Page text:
Color My Thoughts

Delta Lake State Park

What catches your eye?

Movement?

Subject?

Color?

Maybe all of the above?

After capturing the panoramic view of the beach at Delta Lake I started to wander around looking for the view that catches my eye. No, not that one… the angle is all wrong, it feels off.

Maybe this one… meh…

Ooohhh! That patch of sky is turning a beautiful color. I bet if I go over that way I can focus on the color.

Yes! Simplistic. Part silhouette, mostly minimalistic, but all about the color…

Color My Thoughts
Olympus E-M1 MK III, M. Zuiko 12-40mm f/2.8, 1/320s, 40mm, f/11, ISO 200

Take it All In

Delta Lake State Park

Stop for a moment and enjoy the view.

Don’t rush off in search of an image.

See what is before you and take it all in…

Those were the first thoughts running through my mind as I stepped out onto the beach at Delta Lake State Park yesterday evening. I haven’t been to this park in four months. The last time I was here there was still ice piled up on the beach. It was a beautiful evening and I took a minute to enjoy it.

It was a rare moment at the park during the summer to have the beach to myself. There are little signs other visitors are around but when I arrived the beach and water were empty. The clouds were moving into the area and the sky presented an array of colors. Naturally I thought it best to capture a panoramic view so everyone else could enjoy what was before me.

I stayed for an hour as the sun and clouds played tag across the sky. I definitely have more images to share…

Take It All In
Olympus E-M1 MK III, M. Zuiko 12-40mm f/2.8, 1/80s, 25mm, f/11, ISO 200, 7 image panorama

Simple Beauty

Monochrome Monday
Chittenango Falls State Park

I love a waterfall image processed as monochrome. To me, it is clean, elegant and amazing. The first view I presented on Saturday was the color image, now it is time for the full gorge view in monochrome.

Simple Beauty
Olympus E-M1 MK III, M. Zuiko 12-40mm f/2.8, 0.8s, 20mm, f/11, ISO 100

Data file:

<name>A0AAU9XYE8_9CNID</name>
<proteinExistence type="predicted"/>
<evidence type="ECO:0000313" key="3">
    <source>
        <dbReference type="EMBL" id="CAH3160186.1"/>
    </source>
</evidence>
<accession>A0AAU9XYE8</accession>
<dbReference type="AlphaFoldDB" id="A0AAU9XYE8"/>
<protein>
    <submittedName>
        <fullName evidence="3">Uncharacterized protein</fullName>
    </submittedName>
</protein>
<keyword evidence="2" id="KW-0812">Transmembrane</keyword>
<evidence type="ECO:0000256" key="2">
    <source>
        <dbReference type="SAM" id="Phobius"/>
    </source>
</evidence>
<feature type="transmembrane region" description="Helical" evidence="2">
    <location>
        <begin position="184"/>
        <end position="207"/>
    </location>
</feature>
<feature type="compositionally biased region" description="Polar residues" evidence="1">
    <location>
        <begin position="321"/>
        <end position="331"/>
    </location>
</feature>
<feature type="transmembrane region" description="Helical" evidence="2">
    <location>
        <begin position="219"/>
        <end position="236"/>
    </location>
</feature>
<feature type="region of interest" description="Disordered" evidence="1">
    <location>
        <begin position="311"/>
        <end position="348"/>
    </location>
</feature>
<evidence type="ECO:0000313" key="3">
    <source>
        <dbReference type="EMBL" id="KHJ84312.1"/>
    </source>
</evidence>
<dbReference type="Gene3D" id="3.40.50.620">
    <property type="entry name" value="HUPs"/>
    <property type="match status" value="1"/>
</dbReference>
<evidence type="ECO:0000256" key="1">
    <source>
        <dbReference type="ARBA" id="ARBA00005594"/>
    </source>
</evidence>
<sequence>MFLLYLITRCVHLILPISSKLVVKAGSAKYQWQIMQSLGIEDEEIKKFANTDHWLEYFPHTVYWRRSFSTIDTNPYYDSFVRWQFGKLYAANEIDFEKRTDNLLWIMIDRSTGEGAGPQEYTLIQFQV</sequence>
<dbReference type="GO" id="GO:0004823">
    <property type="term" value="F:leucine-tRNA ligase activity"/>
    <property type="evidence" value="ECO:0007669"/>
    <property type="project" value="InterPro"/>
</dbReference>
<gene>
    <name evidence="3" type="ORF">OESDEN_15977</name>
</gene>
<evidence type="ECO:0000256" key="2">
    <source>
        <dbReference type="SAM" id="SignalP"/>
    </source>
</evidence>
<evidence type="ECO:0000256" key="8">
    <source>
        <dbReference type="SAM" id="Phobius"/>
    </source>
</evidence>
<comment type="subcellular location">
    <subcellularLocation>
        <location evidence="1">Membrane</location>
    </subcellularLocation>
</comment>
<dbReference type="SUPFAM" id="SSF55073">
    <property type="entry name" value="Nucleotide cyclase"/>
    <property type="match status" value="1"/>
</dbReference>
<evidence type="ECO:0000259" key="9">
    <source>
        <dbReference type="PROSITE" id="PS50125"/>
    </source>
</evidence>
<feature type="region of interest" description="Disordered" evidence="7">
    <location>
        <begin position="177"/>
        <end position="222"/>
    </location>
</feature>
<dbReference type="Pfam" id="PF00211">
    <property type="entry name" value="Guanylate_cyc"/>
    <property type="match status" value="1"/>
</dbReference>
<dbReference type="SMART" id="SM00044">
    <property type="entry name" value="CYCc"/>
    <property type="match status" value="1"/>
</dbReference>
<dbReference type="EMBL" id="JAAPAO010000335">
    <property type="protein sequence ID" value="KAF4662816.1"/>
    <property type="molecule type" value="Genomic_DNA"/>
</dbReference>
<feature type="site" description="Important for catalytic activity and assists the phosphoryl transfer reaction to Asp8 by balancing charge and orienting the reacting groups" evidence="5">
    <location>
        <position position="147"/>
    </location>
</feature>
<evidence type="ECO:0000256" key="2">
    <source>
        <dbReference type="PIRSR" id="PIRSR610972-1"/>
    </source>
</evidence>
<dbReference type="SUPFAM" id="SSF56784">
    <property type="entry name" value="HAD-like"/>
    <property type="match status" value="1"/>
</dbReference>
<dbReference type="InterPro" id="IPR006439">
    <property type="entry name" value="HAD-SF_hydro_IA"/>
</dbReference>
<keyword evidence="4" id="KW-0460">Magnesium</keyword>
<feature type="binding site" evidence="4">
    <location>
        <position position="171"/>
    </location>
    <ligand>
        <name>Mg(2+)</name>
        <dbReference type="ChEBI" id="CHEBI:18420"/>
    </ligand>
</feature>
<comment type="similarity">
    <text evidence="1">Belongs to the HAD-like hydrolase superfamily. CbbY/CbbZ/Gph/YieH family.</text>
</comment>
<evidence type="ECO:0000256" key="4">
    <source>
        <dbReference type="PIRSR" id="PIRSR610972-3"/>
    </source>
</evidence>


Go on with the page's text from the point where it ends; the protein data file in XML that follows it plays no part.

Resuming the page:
Whorls of Serenity

Chittenango Falls State Park

The namesake waterfall is not the only attraction to see when you visit Chittenango Falls State Park. I’ll admit it is the big ticket item, and definitely worth the trek down into the gorge. But, I have found the area of the Chittenango Creek above the falls to be a treasure trove of opportunities for a photographer. It might only be fifteen or twenty minutes for me to explore the views of the waterfall in the gorge but I spent over an hour exploring the creek. BTW, it is properly pronounced “crick”… πŸ˜‰

For me the “trick” when photographing the creek is finding the right shutter speed. I want a longer exposure that will produce the silky water but I do not want to lose the sense of motion. I could have used the ten stop neutral density filter to totally blur the water (and there are instances when that is exactly what you want), but I chose the three stop filter to keep the swirl of the bubbles from becoming completely solid white.

I can still hear the sounds of the creek as I view this image… aaahhh, that sound takes me back a few years… πŸ™‚

Whorls of Serenity
Olympus E-M1 MK III, M. Zuiko 12-40mm f/2.8, 3.2s, 14mm, f/11, ISO 100

Classic Cascade

Chittenango Falls State Park

I could not have asked for a better day to make the trip out to Chittenango Falls State Park. Temperatures in the mid 70’s, a few puffy white clouds scattered throughout the sky and a light breeze floating through the park. I wasn’t alone in my desire to visit the beautiful waterfall. I almost was unable to find a parking space. Persistence won out eventually…

Surprisingly, the trails were not as crowded as the parking lot indicated. I believe there were a few group gatherings in the park and showing up around lunch time allowed me to explore relatively uninhibited. I was disappointed to see a family, or two, at the base of the waterfall climbing on the rocks. I guess all the signs prohibiting entrance to the falls went unseen… ???

I let the unwanted subjects for my image bother me for only a few minutes. There was nothing I could do about them and I was fairly confident I could make them disappear in Lightroom when I processed my images. Let me know if you think you know where they were in the image… πŸ™‚

The falls face South and there is not an optimal time to grab an image as the gorge walls will be in shadow most of the day. I thought my best option would be at noon, which most photographers would say is when the light would be the harshest. But, the shadows on the walls help tame the overall appearance of the image. For each of the compositions, I captured a bracket of images in the event I would need to combine a few different exposures. This view didn’t need extra processing. The -.7EV image tamed the highlights well and I was able to pull out the shadows to show the detail in the gorge walls.

Classic Cascade
Olympus E-M1 MK III, M. Zuiko 12-40mm f/2.8, 0.6s, 28mm, f/11, ISO 100